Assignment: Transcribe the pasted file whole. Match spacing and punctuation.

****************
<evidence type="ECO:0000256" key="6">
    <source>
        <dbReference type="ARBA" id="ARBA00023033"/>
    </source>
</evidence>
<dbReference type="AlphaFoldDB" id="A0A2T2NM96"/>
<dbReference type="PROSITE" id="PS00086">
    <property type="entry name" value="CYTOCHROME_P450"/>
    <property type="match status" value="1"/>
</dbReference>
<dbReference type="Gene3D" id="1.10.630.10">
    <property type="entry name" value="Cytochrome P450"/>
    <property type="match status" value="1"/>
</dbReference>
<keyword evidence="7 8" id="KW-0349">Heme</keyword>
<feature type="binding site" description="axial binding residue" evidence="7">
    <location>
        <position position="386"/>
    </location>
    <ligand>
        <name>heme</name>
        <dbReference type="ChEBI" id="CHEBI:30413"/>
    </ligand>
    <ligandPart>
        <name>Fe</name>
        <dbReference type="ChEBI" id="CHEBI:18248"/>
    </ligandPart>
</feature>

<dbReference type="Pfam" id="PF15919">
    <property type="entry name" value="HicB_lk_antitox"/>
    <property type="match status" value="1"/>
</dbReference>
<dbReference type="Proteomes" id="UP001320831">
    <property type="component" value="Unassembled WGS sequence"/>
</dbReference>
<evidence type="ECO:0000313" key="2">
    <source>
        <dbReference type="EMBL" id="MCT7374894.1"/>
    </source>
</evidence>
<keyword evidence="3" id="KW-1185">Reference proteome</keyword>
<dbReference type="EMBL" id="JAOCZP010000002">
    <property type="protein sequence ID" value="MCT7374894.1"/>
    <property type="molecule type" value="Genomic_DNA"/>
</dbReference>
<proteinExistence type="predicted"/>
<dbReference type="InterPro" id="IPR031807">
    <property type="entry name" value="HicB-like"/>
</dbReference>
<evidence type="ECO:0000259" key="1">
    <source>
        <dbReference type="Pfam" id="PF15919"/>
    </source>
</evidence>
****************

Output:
<evidence type="ECO:0000256" key="6">
    <source>
        <dbReference type="ARBA" id="ARBA00023033"/>
    </source>
</evidence>
<dbReference type="AlphaFoldDB" id="A0A2T2NM96"/>
<dbReference type="PROSITE" id="PS00086">
    <property type="entry name" value="CYTOCHROME_P450"/>
    <property type="match status" value="1"/>
</dbReference>
<dbReference type="Gene3D" id="1.10.630.10">
    <property type="entry name" value="Cytochrome P450"/>
    <property type="match status" value="1"/>
</dbReference>
<keyword evidence="7 8" id="KW-0349">Heme</keyword>
<feature type="binding site" description="axial binding residue" evidence="7">
    <location>
        <position position="386"/>
    </location>
    <ligand>
        <name>heme</name>
        <dbReference type="ChEBI" id="CHEBI:30413"/>
    </ligand>
    <ligandPart>
        <name>Fe</name>
        <dbReference type="ChEBI" id="CHEBI:18248"/>
    </ligandPart>
</feature>

<dbReference type="Pfam" id="PF15919">
    <property type="entry name" value="HicB_lk_antitox"/>
    <property type="match status" value="1"/>
</dbReference>
<dbReference type="Proteomes" id="UP001320831">
    <property type="component" value="Unassembled WGS sequence"/>
</dbReference>
<evidence type="ECO:0000313" key="2">
    <source>
        <dbReference type="EMBL" id="MCT7374894.1"/>
    </source>
</evidence>
<keyword evidence="3" id="KW-1185">Reference proteome</keyword>
<dbReference type="EMBL" id="JAOCZP010000002">
    <property type="protein sequence ID" value="MCT7374894.1"/>
    <property type="molecule type" value="Genomic_DNA"/>
</dbReference>
<proteinExistence type="predicted"/>
<dbReference type="InterPro" id="IPR031807">
    <property type="entry name" value="HicB-like"/>
</dbReference>
<evidence type="ECO:0000259" key="1">
    <source>
        <dbReference type="Pfam" id="PF15919"/>
    </source>
</evidence>